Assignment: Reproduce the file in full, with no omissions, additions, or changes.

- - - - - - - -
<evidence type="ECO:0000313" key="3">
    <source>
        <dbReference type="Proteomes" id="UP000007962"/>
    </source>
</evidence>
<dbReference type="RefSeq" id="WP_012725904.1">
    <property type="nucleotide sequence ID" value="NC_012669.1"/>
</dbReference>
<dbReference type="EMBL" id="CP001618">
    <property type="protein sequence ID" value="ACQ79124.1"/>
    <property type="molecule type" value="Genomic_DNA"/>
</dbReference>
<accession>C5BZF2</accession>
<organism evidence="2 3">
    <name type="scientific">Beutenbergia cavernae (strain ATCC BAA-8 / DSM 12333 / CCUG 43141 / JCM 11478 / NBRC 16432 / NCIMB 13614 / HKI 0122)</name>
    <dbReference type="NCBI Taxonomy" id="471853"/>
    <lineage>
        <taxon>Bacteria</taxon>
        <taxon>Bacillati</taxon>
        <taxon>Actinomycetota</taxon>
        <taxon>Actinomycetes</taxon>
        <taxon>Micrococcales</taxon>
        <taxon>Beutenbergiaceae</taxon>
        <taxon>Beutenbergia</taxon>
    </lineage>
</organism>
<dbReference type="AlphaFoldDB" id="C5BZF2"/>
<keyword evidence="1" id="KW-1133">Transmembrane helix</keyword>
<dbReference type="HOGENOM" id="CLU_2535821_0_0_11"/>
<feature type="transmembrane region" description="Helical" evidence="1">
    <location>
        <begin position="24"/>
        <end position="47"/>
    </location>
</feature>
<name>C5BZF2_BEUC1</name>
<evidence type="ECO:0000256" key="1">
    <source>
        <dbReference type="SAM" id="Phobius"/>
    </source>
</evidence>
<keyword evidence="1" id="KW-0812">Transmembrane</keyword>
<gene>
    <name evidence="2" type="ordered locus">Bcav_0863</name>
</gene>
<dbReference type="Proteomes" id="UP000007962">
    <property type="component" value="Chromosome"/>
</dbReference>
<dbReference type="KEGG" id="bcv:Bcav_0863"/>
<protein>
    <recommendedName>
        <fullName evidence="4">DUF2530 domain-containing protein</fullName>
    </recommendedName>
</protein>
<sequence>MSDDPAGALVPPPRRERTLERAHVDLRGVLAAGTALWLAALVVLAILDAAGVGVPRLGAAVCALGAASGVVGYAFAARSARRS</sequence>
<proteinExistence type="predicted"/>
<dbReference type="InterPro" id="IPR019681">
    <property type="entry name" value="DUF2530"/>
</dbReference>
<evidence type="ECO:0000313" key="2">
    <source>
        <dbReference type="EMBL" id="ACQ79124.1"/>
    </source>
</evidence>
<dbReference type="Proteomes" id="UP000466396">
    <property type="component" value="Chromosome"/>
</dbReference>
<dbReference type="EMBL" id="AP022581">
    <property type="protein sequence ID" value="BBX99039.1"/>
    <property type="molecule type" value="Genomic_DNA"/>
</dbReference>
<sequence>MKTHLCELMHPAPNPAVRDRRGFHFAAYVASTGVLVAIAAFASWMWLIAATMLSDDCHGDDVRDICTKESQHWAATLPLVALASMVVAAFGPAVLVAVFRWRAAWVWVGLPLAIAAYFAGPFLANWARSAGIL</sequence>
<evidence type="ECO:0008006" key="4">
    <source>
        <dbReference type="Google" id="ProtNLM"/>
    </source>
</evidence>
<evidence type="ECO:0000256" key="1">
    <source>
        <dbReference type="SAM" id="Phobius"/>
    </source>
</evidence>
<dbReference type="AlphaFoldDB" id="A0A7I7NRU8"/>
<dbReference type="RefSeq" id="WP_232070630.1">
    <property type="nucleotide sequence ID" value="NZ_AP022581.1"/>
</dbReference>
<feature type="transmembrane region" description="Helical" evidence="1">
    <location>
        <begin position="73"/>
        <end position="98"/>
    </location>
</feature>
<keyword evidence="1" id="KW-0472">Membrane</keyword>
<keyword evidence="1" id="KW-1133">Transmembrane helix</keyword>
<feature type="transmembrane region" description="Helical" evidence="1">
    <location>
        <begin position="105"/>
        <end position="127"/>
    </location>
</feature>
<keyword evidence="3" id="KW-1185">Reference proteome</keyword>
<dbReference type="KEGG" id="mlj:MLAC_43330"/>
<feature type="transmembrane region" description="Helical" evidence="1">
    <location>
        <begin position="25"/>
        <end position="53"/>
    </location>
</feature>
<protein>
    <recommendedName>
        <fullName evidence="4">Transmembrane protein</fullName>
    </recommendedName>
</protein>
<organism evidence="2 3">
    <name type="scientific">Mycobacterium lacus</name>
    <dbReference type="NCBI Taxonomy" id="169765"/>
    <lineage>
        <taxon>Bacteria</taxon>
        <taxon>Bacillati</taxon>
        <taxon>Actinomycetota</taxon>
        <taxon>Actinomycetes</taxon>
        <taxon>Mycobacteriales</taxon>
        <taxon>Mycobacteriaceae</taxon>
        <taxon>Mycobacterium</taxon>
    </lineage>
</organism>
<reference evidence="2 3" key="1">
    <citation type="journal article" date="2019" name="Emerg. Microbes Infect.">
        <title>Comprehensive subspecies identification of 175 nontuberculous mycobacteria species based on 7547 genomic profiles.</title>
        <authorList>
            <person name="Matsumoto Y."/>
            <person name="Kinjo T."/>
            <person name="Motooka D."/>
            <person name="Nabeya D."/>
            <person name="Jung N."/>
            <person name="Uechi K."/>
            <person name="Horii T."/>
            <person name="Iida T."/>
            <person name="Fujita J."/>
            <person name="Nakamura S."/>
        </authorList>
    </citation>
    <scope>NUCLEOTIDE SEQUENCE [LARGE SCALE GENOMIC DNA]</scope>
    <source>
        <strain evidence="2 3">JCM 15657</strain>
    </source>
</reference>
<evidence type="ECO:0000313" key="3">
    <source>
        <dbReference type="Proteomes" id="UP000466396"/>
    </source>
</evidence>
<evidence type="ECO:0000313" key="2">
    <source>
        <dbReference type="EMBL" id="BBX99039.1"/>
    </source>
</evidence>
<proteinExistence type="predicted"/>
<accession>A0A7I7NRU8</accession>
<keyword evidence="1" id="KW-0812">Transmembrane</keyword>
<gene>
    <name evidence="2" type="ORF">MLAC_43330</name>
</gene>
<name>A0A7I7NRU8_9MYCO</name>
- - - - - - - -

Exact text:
<evidence type="ECO:0000313" key="3">
    <source>
        <dbReference type="Proteomes" id="UP000007962"/>
    </source>
</evidence>
<dbReference type="RefSeq" id="WP_012725904.1">
    <property type="nucleotide sequence ID" value="NC_012669.1"/>
</dbReference>
<dbReference type="EMBL" id="CP001618">
    <property type="protein sequence ID" value="ACQ79124.1"/>
    <property type="molecule type" value="Genomic_DNA"/>
</dbReference>
<accession>C5BZF2</accession>
<organism evidence="2 3">
    <name type="scientific">Beutenbergia cavernae (strain ATCC BAA-8 / DSM 12333 / CCUG 43141 / JCM 11478 / NBRC 16432 / NCIMB 13614 / HKI 0122)</name>
    <dbReference type="NCBI Taxonomy" id="471853"/>
    <lineage>
        <taxon>Bacteria</taxon>
        <taxon>Bacillati</taxon>
        <taxon>Actinomycetota</taxon>
        <taxon>Actinomycetes</taxon>
        <taxon>Micrococcales</taxon>
        <taxon>Beutenbergiaceae</taxon>
        <taxon>Beutenbergia</taxon>
    </lineage>
</organism>
<dbReference type="AlphaFoldDB" id="C5BZF2"/>
<keyword evidence="1" id="KW-1133">Transmembrane helix</keyword>
<dbReference type="HOGENOM" id="CLU_2535821_0_0_11"/>
<feature type="transmembrane region" description="Helical" evidence="1">
    <location>
        <begin position="24"/>
        <end position="47"/>
    </location>
</feature>
<name>C5BZF2_BEUC1</name>
<evidence type="ECO:0000256" key="1">
    <source>
        <dbReference type="SAM" id="Phobius"/>
    </source>
</evidence>
<keyword evidence="1" id="KW-0812">Transmembrane</keyword>
<gene>
    <name evidence="2" type="ordered locus">Bcav_0863</name>
</gene>
<dbReference type="Proteomes" id="UP000007962">
    <property type="component" value="Chromosome"/>
</dbReference>
<dbReference type="KEGG" id="bcv:Bcav_0863"/>
<protein>
    <recommendedName>
        <fullName evidence="4">DUF2530 domain-containing protein</fullName>
    </recommendedName>
</protein>
<sequence>MSDDPAGALVPPPRRERTLERAHVDLRGVLAAGTALWLAALVVLAILDAAGVGVPRLGAAVCALGAASGVVGYAFAARSARRS</sequence>
<proteinExistence type="predicted"/>
<dbReference type="InterPro" id="IPR019681">
    <property type="entry name" value="DUF2530"/>
</dbReference>
<evidence type="ECO:0000313" key="2">
    <source>
        <dbReference type="EMBL" id="ACQ79124.1"/>
    </source>
</evidence>
<dbReference type="Proteomes" id="UP000466396">
    <property type="component" value="Chromosome"/>
</dbReference>
<dbReference type="EMBL" id="AP022581">
    <property type="protein sequence ID" value="BBX99039.1"/>
    <property type="molecule type" value="Genomic_DNA"/>
</dbReference>
<sequence>MKTHLCELMHPAPNPAVRDRRGFHFAAYVASTGVLVAIAAFASWMWLIAATMLSDDCHGDDVRDICTKESQHWAATLPLVALASMVVAAFGPAVLVAVFRWRAAWVWVGLPLAIAAYFAGPFLANWARSAGIL</sequence>
<evidence type="ECO:0008006" key="4">
    <source>
        <dbReference type="Google" id="ProtNLM"/>
    </source>
</evidence>
<evidence type="ECO:0000256" key="1">
    <source>
        <dbReference type="SAM" id="Phobius"/>
    </source>
</evidence>
<dbReference type="AlphaFoldDB" id="A0A7I7NRU8"/>
<dbReference type="RefSeq" id="WP_232070630.1">
    <property type="nucleotide sequence ID" value="NZ_AP022581.1"/>
</dbReference>
<feature type="transmembrane region" description="Helical" evidence="1">
    <location>
        <begin position="73"/>
        <end position="98"/>
    </location>
</feature>
<keyword evidence="1" id="KW-0472">Membrane</keyword>
<keyword evidence="1" id="KW-1133">Transmembrane helix</keyword>
<feature type="transmembrane region" description="Helical" evidence="1">
    <location>
        <begin position="105"/>
        <end position="127"/>
    </location>
</feature>
<keyword evidence="3" id="KW-1185">Reference proteome</keyword>
<dbReference type="KEGG" id="mlj:MLAC_43330"/>
<feature type="transmembrane region" description="Helical" evidence="1">
    <location>
        <begin position="25"/>
        <end position="53"/>
    </location>
</feature>
<protein>
    <recommendedName>
        <fullName evidence="4">Transmembrane protein</fullName>
    </recommendedName>
</protein>
<organism evidence="2 3">
    <name type="scientific">Mycobacterium lacus</name>
    <dbReference type="NCBI Taxonomy" id="169765"/>
    <lineage>
        <taxon>Bacteria</taxon>
        <taxon>Bacillati</taxon>
        <taxon>Actinomycetota</taxon>
        <taxon>Actinomycetes</taxon>
        <taxon>Mycobacteriales</taxon>
        <taxon>Mycobacteriaceae</taxon>
        <taxon>Mycobacterium</taxon>
    </lineage>
</organism>
<reference evidence="2 3" key="1">
    <citation type="journal article" date="2019" name="Emerg. Microbes Infect.">
        <title>Comprehensive subspecies identification of 175 nontuberculous mycobacteria species based on 7547 genomic profiles.</title>
        <authorList>
            <person name="Matsumoto Y."/>
            <person name="Kinjo T."/>
            <person name="Motooka D."/>
            <person name="Nabeya D."/>
            <person name="Jung N."/>
            <person name="Uechi K."/>
            <person name="Horii T."/>
            <person name="Iida T."/>
            <person name="Fujita J."/>
            <person name="Nakamura S."/>
        </authorList>
    </citation>
    <scope>NUCLEOTIDE SEQUENCE [LARGE SCALE GENOMIC DNA]</scope>
    <source>
        <strain evidence="2 3">JCM 15657</strain>
    </source>
</reference>
<evidence type="ECO:0000313" key="3">
    <source>
        <dbReference type="Proteomes" id="UP000466396"/>
    </source>
</evidence>
<evidence type="ECO:0000313" key="2">
    <source>
        <dbReference type="EMBL" id="BBX99039.1"/>
    </source>
</evidence>
<proteinExistence type="predicted"/>
<accession>A0A7I7NRU8</accession>
<keyword evidence="1" id="KW-0812">Transmembrane</keyword>
<gene>
    <name evidence="2" type="ORF">MLAC_43330</name>
</gene>
<name>A0A7I7NRU8_9MYCO</name>